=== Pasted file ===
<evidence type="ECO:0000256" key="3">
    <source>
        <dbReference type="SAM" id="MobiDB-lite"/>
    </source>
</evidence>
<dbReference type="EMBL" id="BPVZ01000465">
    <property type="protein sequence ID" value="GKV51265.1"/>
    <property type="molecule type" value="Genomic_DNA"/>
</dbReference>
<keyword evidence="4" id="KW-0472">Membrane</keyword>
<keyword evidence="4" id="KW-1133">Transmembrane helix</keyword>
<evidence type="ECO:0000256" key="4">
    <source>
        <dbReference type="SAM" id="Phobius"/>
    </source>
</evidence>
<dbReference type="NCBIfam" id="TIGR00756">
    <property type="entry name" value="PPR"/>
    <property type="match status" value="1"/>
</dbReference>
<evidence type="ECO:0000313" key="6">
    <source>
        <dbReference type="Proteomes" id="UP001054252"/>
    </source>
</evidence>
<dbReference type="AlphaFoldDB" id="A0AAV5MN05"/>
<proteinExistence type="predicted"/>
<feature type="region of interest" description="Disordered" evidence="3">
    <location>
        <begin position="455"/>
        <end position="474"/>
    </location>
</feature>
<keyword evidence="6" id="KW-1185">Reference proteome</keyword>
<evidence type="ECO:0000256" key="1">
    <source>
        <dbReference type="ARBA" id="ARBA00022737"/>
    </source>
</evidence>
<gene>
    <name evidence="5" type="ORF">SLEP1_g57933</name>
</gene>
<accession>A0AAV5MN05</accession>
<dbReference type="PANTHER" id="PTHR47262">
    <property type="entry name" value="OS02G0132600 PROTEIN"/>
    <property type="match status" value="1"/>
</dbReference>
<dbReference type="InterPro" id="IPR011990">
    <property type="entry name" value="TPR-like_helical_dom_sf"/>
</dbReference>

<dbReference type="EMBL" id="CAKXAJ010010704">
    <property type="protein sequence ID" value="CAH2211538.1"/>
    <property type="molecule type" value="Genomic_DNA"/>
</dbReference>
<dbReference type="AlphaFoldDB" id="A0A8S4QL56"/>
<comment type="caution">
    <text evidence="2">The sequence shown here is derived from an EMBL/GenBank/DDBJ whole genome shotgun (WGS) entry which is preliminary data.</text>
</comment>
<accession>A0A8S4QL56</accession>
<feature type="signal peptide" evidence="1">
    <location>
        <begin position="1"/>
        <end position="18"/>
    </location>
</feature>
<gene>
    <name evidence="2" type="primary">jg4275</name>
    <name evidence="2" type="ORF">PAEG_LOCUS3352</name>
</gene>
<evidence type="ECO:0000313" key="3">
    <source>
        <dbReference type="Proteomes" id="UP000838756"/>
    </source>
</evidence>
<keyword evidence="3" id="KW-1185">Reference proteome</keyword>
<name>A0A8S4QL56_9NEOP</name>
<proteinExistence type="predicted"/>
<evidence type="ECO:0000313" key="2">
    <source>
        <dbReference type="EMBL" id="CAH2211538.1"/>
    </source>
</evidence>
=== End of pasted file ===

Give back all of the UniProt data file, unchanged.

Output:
<evidence type="ECO:0000256" key="3">
    <source>
        <dbReference type="SAM" id="MobiDB-lite"/>
    </source>
</evidence>
<dbReference type="EMBL" id="BPVZ01000465">
    <property type="protein sequence ID" value="GKV51265.1"/>
    <property type="molecule type" value="Genomic_DNA"/>
</dbReference>
<keyword evidence="4" id="KW-0472">Membrane</keyword>
<keyword evidence="4" id="KW-1133">Transmembrane helix</keyword>
<evidence type="ECO:0000256" key="4">
    <source>
        <dbReference type="SAM" id="Phobius"/>
    </source>
</evidence>
<dbReference type="NCBIfam" id="TIGR00756">
    <property type="entry name" value="PPR"/>
    <property type="match status" value="1"/>
</dbReference>
<evidence type="ECO:0000313" key="6">
    <source>
        <dbReference type="Proteomes" id="UP001054252"/>
    </source>
</evidence>
<dbReference type="AlphaFoldDB" id="A0AAV5MN05"/>
<proteinExistence type="predicted"/>
<feature type="region of interest" description="Disordered" evidence="3">
    <location>
        <begin position="455"/>
        <end position="474"/>
    </location>
</feature>
<keyword evidence="6" id="KW-1185">Reference proteome</keyword>
<evidence type="ECO:0000256" key="1">
    <source>
        <dbReference type="ARBA" id="ARBA00022737"/>
    </source>
</evidence>
<gene>
    <name evidence="5" type="ORF">SLEP1_g57933</name>
</gene>
<accession>A0AAV5MN05</accession>
<dbReference type="PANTHER" id="PTHR47262">
    <property type="entry name" value="OS02G0132600 PROTEIN"/>
    <property type="match status" value="1"/>
</dbReference>
<dbReference type="InterPro" id="IPR011990">
    <property type="entry name" value="TPR-like_helical_dom_sf"/>
</dbReference>

<dbReference type="EMBL" id="CAKXAJ010010704">
    <property type="protein sequence ID" value="CAH2211538.1"/>
    <property type="molecule type" value="Genomic_DNA"/>
</dbReference>
<dbReference type="AlphaFoldDB" id="A0A8S4QL56"/>
<comment type="caution">
    <text evidence="2">The sequence shown here is derived from an EMBL/GenBank/DDBJ whole genome shotgun (WGS) entry which is preliminary data.</text>
</comment>
<accession>A0A8S4QL56</accession>
<feature type="signal peptide" evidence="1">
    <location>
        <begin position="1"/>
        <end position="18"/>
    </location>
</feature>
<gene>
    <name evidence="2" type="primary">jg4275</name>
    <name evidence="2" type="ORF">PAEG_LOCUS3352</name>
</gene>
<evidence type="ECO:0000313" key="3">
    <source>
        <dbReference type="Proteomes" id="UP000838756"/>
    </source>
</evidence>
<keyword evidence="3" id="KW-1185">Reference proteome</keyword>
<name>A0A8S4QL56_9NEOP</name>
<proteinExistence type="predicted"/>
<evidence type="ECO:0000313" key="2">
    <source>
        <dbReference type="EMBL" id="CAH2211538.1"/>
    </source>
</evidence>